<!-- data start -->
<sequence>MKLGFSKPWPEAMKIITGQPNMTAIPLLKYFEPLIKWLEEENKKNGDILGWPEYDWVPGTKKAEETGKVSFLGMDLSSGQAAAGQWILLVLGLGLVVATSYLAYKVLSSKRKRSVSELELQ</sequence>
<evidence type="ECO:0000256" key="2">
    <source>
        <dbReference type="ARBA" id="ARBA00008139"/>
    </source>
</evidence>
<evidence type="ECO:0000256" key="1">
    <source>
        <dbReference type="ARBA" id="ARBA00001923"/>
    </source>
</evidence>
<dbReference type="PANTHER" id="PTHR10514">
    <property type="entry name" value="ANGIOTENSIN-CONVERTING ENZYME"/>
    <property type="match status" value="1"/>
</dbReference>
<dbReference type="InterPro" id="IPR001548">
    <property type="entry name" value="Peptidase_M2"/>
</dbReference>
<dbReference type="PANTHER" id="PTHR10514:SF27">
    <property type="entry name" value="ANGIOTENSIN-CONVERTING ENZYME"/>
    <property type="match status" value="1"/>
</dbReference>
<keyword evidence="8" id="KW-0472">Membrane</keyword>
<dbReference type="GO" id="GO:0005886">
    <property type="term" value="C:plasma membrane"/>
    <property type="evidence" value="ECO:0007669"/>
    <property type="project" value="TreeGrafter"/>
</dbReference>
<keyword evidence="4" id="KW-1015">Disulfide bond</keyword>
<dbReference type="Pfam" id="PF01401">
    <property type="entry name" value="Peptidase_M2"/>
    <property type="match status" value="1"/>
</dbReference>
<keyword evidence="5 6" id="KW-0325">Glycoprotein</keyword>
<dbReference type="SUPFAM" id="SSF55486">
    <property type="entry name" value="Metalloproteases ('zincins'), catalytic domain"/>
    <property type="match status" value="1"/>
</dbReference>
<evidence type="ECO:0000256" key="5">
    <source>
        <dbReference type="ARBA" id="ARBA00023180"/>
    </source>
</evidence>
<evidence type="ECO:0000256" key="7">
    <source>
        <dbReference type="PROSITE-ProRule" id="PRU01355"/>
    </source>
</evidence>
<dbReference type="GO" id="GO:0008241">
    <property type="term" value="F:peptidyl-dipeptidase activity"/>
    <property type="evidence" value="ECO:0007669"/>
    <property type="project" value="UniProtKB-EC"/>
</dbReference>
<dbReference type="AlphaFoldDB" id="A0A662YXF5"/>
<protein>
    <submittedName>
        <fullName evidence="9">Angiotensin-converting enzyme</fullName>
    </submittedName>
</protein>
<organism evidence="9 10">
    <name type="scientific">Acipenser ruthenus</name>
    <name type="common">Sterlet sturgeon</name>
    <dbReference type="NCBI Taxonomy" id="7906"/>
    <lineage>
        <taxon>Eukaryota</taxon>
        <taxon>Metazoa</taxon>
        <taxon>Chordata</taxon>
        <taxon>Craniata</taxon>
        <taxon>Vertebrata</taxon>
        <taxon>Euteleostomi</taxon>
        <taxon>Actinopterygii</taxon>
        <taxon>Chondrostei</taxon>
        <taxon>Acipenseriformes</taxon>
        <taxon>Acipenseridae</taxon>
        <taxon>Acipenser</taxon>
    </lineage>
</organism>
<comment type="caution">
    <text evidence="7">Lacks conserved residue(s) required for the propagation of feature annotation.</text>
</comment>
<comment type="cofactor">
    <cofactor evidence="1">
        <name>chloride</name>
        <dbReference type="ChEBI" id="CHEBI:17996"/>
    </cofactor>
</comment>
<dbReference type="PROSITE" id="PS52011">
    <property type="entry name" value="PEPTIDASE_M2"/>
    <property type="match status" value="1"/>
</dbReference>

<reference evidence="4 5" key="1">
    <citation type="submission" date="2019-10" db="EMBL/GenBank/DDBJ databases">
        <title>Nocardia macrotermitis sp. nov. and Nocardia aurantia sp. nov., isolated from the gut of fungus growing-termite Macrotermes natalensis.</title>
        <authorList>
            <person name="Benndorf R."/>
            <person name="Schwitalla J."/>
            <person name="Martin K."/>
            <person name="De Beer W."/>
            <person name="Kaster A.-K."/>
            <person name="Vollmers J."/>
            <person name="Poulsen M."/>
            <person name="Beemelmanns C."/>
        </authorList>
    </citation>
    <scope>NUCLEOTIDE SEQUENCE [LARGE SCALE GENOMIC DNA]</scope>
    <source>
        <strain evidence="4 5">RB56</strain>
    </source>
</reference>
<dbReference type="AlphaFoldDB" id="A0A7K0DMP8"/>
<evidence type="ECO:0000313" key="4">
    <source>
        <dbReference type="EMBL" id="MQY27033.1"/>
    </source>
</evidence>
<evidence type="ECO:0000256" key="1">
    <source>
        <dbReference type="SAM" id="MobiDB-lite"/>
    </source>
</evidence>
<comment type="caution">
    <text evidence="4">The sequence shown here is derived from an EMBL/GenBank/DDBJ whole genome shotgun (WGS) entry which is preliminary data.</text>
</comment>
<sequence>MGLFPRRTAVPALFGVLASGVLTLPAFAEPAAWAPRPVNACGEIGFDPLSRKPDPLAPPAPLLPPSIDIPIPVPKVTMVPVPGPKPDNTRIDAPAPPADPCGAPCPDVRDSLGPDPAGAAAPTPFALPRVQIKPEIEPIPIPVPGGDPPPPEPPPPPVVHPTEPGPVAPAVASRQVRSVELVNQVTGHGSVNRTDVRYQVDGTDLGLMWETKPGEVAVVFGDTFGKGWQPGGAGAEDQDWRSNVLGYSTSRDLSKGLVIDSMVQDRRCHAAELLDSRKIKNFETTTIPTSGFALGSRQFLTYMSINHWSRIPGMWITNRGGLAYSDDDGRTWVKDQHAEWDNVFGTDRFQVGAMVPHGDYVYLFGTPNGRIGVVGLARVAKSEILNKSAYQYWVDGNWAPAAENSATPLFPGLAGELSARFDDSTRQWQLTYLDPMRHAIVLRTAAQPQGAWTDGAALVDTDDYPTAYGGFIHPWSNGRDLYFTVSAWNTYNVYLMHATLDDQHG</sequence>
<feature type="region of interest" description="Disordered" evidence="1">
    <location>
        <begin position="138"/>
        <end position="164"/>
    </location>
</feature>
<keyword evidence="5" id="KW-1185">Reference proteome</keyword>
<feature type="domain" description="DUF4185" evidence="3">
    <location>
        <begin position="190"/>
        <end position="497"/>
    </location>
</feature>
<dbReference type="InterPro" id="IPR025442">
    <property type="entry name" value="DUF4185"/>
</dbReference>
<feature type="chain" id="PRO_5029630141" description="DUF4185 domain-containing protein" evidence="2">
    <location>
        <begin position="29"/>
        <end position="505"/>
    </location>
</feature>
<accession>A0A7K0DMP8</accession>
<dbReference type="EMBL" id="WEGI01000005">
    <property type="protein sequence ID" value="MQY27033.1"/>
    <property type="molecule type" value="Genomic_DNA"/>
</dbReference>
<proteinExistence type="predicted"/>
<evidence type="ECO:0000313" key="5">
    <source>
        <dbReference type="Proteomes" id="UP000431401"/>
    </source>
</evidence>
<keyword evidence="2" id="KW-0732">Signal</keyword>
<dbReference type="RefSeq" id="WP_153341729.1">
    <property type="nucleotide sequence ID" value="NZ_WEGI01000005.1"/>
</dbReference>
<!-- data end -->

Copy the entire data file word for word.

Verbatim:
<sequence>MKLGFSKPWPEAMKIITGQPNMTAIPLLKYFEPLIKWLEEENKKNGDILGWPEYDWVPGTKKAEETGKVSFLGMDLSSGQAAAGQWILLVLGLGLVVATSYLAYKVLSSKRKRSVSELELQ</sequence>
<evidence type="ECO:0000256" key="2">
    <source>
        <dbReference type="ARBA" id="ARBA00008139"/>
    </source>
</evidence>
<evidence type="ECO:0000256" key="1">
    <source>
        <dbReference type="ARBA" id="ARBA00001923"/>
    </source>
</evidence>
<dbReference type="PANTHER" id="PTHR10514">
    <property type="entry name" value="ANGIOTENSIN-CONVERTING ENZYME"/>
    <property type="match status" value="1"/>
</dbReference>
<dbReference type="InterPro" id="IPR001548">
    <property type="entry name" value="Peptidase_M2"/>
</dbReference>
<dbReference type="PANTHER" id="PTHR10514:SF27">
    <property type="entry name" value="ANGIOTENSIN-CONVERTING ENZYME"/>
    <property type="match status" value="1"/>
</dbReference>
<keyword evidence="8" id="KW-0472">Membrane</keyword>
<dbReference type="GO" id="GO:0005886">
    <property type="term" value="C:plasma membrane"/>
    <property type="evidence" value="ECO:0007669"/>
    <property type="project" value="TreeGrafter"/>
</dbReference>
<keyword evidence="4" id="KW-1015">Disulfide bond</keyword>
<dbReference type="Pfam" id="PF01401">
    <property type="entry name" value="Peptidase_M2"/>
    <property type="match status" value="1"/>
</dbReference>
<keyword evidence="5 6" id="KW-0325">Glycoprotein</keyword>
<dbReference type="SUPFAM" id="SSF55486">
    <property type="entry name" value="Metalloproteases ('zincins'), catalytic domain"/>
    <property type="match status" value="1"/>
</dbReference>
<evidence type="ECO:0000256" key="5">
    <source>
        <dbReference type="ARBA" id="ARBA00023180"/>
    </source>
</evidence>
<evidence type="ECO:0000256" key="7">
    <source>
        <dbReference type="PROSITE-ProRule" id="PRU01355"/>
    </source>
</evidence>
<dbReference type="GO" id="GO:0008241">
    <property type="term" value="F:peptidyl-dipeptidase activity"/>
    <property type="evidence" value="ECO:0007669"/>
    <property type="project" value="UniProtKB-EC"/>
</dbReference>
<dbReference type="AlphaFoldDB" id="A0A662YXF5"/>
<protein>
    <submittedName>
        <fullName evidence="9">Angiotensin-converting enzyme</fullName>
    </submittedName>
</protein>
<organism evidence="9 10">
    <name type="scientific">Acipenser ruthenus</name>
    <name type="common">Sterlet sturgeon</name>
    <dbReference type="NCBI Taxonomy" id="7906"/>
    <lineage>
        <taxon>Eukaryota</taxon>
        <taxon>Metazoa</taxon>
        <taxon>Chordata</taxon>
        <taxon>Craniata</taxon>
        <taxon>Vertebrata</taxon>
        <taxon>Euteleostomi</taxon>
        <taxon>Actinopterygii</taxon>
        <taxon>Chondrostei</taxon>
        <taxon>Acipenseriformes</taxon>
        <taxon>Acipenseridae</taxon>
        <taxon>Acipenser</taxon>
    </lineage>
</organism>
<comment type="caution">
    <text evidence="7">Lacks conserved residue(s) required for the propagation of feature annotation.</text>
</comment>
<comment type="cofactor">
    <cofactor evidence="1">
        <name>chloride</name>
        <dbReference type="ChEBI" id="CHEBI:17996"/>
    </cofactor>
</comment>
<dbReference type="PROSITE" id="PS52011">
    <property type="entry name" value="PEPTIDASE_M2"/>
    <property type="match status" value="1"/>
</dbReference>

<reference evidence="4 5" key="1">
    <citation type="submission" date="2019-10" db="EMBL/GenBank/DDBJ databases">
        <title>Nocardia macrotermitis sp. nov. and Nocardia aurantia sp. nov., isolated from the gut of fungus growing-termite Macrotermes natalensis.</title>
        <authorList>
            <person name="Benndorf R."/>
            <person name="Schwitalla J."/>
            <person name="Martin K."/>
            <person name="De Beer W."/>
            <person name="Kaster A.-K."/>
            <person name="Vollmers J."/>
            <person name="Poulsen M."/>
            <person name="Beemelmanns C."/>
        </authorList>
    </citation>
    <scope>NUCLEOTIDE SEQUENCE [LARGE SCALE GENOMIC DNA]</scope>
    <source>
        <strain evidence="4 5">RB56</strain>
    </source>
</reference>
<dbReference type="AlphaFoldDB" id="A0A7K0DMP8"/>
<evidence type="ECO:0000313" key="4">
    <source>
        <dbReference type="EMBL" id="MQY27033.1"/>
    </source>
</evidence>
<evidence type="ECO:0000256" key="1">
    <source>
        <dbReference type="SAM" id="MobiDB-lite"/>
    </source>
</evidence>
<comment type="caution">
    <text evidence="4">The sequence shown here is derived from an EMBL/GenBank/DDBJ whole genome shotgun (WGS) entry which is preliminary data.</text>
</comment>
<sequence>MGLFPRRTAVPALFGVLASGVLTLPAFAEPAAWAPRPVNACGEIGFDPLSRKPDPLAPPAPLLPPSIDIPIPVPKVTMVPVPGPKPDNTRIDAPAPPADPCGAPCPDVRDSLGPDPAGAAAPTPFALPRVQIKPEIEPIPIPVPGGDPPPPEPPPPPVVHPTEPGPVAPAVASRQVRSVELVNQVTGHGSVNRTDVRYQVDGTDLGLMWETKPGEVAVVFGDTFGKGWQPGGAGAEDQDWRSNVLGYSTSRDLSKGLVIDSMVQDRRCHAAELLDSRKIKNFETTTIPTSGFALGSRQFLTYMSINHWSRIPGMWITNRGGLAYSDDDGRTWVKDQHAEWDNVFGTDRFQVGAMVPHGDYVYLFGTPNGRIGVVGLARVAKSEILNKSAYQYWVDGNWAPAAENSATPLFPGLAGELSARFDDSTRQWQLTYLDPMRHAIVLRTAAQPQGAWTDGAALVDTDDYPTAYGGFIHPWSNGRDLYFTVSAWNTYNVYLMHATLDDQHG</sequence>
<feature type="region of interest" description="Disordered" evidence="1">
    <location>
        <begin position="138"/>
        <end position="164"/>
    </location>
</feature>
<keyword evidence="5" id="KW-1185">Reference proteome</keyword>
<feature type="domain" description="DUF4185" evidence="3">
    <location>
        <begin position="190"/>
        <end position="497"/>
    </location>
</feature>
<dbReference type="InterPro" id="IPR025442">
    <property type="entry name" value="DUF4185"/>
</dbReference>
<feature type="chain" id="PRO_5029630141" description="DUF4185 domain-containing protein" evidence="2">
    <location>
        <begin position="29"/>
        <end position="505"/>
    </location>
</feature>
<accession>A0A7K0DMP8</accession>
<dbReference type="EMBL" id="WEGI01000005">
    <property type="protein sequence ID" value="MQY27033.1"/>
    <property type="molecule type" value="Genomic_DNA"/>
</dbReference>
<proteinExistence type="predicted"/>
<evidence type="ECO:0000313" key="5">
    <source>
        <dbReference type="Proteomes" id="UP000431401"/>
    </source>
</evidence>
<keyword evidence="2" id="KW-0732">Signal</keyword>
<dbReference type="RefSeq" id="WP_153341729.1">
    <property type="nucleotide sequence ID" value="NZ_WEGI01000005.1"/>
</dbReference>